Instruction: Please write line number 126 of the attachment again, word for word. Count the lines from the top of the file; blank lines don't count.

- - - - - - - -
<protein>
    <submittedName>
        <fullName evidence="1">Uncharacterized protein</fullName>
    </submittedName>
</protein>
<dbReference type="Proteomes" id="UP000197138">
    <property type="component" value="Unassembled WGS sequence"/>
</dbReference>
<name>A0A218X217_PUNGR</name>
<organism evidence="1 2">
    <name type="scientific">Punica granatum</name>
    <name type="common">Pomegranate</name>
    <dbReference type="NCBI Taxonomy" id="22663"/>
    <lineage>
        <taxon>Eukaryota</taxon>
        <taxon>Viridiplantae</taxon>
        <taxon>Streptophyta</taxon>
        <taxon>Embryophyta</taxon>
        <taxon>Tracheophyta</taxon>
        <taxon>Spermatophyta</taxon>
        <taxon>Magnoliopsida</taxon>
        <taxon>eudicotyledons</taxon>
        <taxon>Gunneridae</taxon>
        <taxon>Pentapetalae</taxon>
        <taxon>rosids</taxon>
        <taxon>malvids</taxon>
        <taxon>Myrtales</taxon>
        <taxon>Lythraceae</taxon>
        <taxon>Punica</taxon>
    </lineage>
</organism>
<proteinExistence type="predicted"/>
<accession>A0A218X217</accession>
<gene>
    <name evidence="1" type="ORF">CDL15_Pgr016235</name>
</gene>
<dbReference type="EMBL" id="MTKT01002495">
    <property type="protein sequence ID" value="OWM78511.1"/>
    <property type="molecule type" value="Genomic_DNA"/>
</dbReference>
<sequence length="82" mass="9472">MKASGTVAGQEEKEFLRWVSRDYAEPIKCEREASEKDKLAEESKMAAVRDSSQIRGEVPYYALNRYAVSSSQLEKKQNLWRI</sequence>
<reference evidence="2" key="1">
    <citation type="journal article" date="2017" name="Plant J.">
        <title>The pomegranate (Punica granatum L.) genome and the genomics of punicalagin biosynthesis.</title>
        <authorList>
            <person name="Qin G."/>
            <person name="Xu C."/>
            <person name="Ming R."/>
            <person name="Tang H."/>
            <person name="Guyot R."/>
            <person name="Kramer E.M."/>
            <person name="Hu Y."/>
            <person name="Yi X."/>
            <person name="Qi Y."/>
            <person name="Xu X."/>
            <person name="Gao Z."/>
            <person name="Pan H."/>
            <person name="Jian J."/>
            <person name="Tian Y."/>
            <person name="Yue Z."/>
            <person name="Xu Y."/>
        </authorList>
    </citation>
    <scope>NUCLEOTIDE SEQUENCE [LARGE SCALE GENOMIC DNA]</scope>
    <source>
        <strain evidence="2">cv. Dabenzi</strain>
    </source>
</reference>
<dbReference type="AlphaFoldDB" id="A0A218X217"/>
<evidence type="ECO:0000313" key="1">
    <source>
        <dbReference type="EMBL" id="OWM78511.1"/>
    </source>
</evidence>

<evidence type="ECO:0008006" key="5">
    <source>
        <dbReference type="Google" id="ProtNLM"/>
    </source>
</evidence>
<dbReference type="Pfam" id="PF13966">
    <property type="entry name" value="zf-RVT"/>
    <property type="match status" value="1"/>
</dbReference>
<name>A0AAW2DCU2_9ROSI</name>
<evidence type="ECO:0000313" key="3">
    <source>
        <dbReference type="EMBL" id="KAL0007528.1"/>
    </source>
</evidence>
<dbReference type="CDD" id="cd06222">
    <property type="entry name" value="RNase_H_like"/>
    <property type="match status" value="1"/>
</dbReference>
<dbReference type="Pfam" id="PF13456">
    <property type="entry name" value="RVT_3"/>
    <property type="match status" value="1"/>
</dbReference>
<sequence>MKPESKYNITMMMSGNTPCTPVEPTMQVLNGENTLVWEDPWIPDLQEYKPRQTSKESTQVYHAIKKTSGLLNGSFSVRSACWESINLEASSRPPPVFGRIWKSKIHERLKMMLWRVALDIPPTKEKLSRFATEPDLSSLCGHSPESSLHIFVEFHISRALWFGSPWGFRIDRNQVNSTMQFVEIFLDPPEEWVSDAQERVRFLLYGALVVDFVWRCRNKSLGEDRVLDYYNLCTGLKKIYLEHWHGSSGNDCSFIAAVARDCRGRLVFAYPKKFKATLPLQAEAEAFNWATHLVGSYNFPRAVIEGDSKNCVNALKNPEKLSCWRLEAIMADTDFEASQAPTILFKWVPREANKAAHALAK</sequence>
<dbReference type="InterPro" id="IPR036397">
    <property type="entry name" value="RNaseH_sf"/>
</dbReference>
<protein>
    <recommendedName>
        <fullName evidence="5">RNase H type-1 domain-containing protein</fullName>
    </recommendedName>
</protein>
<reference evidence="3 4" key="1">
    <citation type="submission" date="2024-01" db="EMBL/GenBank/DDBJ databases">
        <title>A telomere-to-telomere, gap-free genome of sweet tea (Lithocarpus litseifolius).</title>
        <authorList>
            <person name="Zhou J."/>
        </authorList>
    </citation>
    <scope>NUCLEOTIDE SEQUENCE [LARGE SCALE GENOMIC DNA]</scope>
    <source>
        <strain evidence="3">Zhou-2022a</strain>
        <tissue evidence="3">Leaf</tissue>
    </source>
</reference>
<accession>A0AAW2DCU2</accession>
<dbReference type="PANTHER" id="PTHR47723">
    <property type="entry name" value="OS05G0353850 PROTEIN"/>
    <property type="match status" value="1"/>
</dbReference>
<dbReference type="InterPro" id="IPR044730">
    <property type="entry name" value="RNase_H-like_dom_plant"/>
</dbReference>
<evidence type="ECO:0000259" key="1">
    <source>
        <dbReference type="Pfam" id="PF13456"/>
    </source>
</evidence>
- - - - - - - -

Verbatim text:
    <property type="entry name" value="RNase_H-like_dom_plant"/>